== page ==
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Hundreds picket outside Valley Hospital for new union contract

For the second time in recent months, more than a hundred picketers were outside Valley Hospital Medical Center Thursday demanding a fair contract for hospital support staff.

About 90 support staff at the medical center have been in contract negotiations since the end of 2016. They claim their wages have stagnated, and they fear a reduction of benefits could happen.

The workers are represented by Culinary Union 226 and comprise housekeepers, cooks, cashiers, kitchen workers and stewards at Valley Hospital, which is located across the street from the new UNLV Kirk Kerkorian School of Medicine.

One picketing worker, Brandi McMorris, said she has worked the last 15 years at Valley Hospital as a floor stock — someone who brings foods and liquids to patients. She said she hasn’t had a wage increase for the last six years and feels her benefits are at risk of going away.

“I’m in the middle of trying to buy a house right now, and I’m scared I won’t be able to do it,” McMorris said.

The union said in a release the Valley Hospital members haven’t received a raise in six years and are striving to keep their union benefits, including a pension, health care and job security. The union accused Valley Hospital of union busting tactics such as firing five employees “who were leaders in their workplaces” and interfering with the Culinary Union’s access to workers, according to the union release.

Betty Williams worked at the hospital for 40 years in the environmental services department before she was fired because she said she was a leader at the hospital in getting a contract for union workers.

“We’ve been trying to get this negotiation done for years, and it keeps getting put off and put off and put off,” Williams said. “But it’s gonna take all of us to get a fair contract.”

The hospital, which has 328 beds, said that health care operations wouldn’t be interrupted due to the picket, according to a statement from Gretchen Papez, the director of public relations and media for the Valley Health System.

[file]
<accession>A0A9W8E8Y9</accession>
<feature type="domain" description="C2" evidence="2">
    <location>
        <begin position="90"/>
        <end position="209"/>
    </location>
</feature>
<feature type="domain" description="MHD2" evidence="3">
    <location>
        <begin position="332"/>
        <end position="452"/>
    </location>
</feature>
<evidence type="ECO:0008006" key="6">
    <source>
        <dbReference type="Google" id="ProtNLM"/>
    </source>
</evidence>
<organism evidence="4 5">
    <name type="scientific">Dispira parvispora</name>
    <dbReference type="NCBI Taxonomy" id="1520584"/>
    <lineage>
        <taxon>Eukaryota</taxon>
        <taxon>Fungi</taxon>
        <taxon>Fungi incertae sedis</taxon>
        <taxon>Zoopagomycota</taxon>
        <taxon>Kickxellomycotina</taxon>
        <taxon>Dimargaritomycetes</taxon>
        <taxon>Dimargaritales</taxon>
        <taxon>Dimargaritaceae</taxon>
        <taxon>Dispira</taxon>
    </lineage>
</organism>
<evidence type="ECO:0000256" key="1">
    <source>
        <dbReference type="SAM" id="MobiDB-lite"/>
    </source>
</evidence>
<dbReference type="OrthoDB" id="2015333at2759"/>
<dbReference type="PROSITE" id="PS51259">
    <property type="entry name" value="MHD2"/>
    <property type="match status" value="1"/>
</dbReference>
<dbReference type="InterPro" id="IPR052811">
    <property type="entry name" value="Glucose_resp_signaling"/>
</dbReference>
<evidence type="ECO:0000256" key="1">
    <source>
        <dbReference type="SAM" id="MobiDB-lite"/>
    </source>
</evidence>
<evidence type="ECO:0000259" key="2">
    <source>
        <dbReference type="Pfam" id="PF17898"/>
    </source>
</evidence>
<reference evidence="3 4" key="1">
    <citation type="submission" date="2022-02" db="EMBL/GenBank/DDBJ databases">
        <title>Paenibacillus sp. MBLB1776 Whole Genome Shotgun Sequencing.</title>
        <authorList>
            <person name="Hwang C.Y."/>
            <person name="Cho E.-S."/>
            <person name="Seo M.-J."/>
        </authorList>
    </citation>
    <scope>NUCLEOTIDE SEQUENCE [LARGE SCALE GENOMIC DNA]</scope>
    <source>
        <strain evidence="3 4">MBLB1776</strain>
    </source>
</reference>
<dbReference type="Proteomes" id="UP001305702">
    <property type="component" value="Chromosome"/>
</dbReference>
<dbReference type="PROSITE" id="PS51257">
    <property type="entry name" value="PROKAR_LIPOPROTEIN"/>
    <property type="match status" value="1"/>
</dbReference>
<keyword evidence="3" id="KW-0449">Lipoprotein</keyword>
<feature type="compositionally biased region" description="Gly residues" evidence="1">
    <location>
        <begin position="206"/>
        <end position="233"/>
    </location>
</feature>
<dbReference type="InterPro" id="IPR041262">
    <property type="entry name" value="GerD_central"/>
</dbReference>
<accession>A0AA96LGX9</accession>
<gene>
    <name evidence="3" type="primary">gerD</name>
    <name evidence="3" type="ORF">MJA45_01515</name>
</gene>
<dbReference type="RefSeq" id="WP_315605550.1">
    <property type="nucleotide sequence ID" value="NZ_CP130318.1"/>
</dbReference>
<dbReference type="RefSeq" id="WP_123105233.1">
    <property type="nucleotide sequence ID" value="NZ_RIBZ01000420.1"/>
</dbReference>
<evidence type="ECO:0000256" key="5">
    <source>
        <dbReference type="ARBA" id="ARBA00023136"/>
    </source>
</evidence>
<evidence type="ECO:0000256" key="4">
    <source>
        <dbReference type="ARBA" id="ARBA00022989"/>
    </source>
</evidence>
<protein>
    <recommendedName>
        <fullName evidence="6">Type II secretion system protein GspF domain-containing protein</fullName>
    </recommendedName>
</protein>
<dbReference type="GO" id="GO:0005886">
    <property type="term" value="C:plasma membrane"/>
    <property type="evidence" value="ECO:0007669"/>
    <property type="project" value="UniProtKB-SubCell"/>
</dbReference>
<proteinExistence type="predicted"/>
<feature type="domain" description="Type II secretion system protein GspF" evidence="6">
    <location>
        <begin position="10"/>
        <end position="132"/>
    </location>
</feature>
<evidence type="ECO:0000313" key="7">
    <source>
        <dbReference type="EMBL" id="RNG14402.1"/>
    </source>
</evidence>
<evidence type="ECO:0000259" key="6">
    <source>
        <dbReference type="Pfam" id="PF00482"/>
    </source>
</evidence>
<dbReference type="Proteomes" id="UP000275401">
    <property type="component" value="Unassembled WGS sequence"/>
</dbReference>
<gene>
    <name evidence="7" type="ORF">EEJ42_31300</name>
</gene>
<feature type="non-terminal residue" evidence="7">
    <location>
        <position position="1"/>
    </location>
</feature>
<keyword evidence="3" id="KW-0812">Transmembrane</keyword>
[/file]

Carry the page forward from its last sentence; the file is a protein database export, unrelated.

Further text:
The hospital didn’t want to respond to questions, and the rest of the statement was almost identical to one the hospital provided in August when 250 union members picketed the hospital.

“We regret that the union has chosen to continue to periodically employ this confrontational tactic and has repeatedly distributed inaccurate or misleading information rather than working to resolve its concerns at the bargaining table,” the statement said.

“We will continue to engage in good faith negotiations. We are committed to reaching a durable and modern contract that reflects the needs of our operations, that supports the highest quality patient care, and provides opportunity and a rewarding, collegial workplace to for our Dietary and Environmental Services staff who are covered by this collective bargaining agreement.”

The secretary-treasurer for the Culinary Union, Ted Pappageorge, wasn’t swayed by this comment.

“I think after years without workers having a raise, this company has no ability to comment at all,” he said. “They need to put significant raises on the table to get their workers up to par with the rest of this community and to be able to deal with the cost of living.”

Several elected officials picketed with the workers Thursday, including Clark County Commissioner Tick Segerblom and newly elected Nevada Secretary of State Cisco Aguilar. Both were optimistic that a fair contract could be reached.

“(The Culinary Union) wants their workers to be treated fairly,” Segerblom said. “And when they jump into a fight, it’s a fight to the death, so they can’t think they’re gonna give up tomorrow.”

The workers will hold a strike authorization vote on Friday, with results expected to be announced later that day or on Saturday. A successful vote would mean the union workers could authorize a strike at any time in the future and walk off the job, although it doesn’t mean they would immediately stop going into work.

Contact Sean Hemmersmeier at shemmersmeier@reviewjournal.com. Follow @seanhemmers34 on Twitter.

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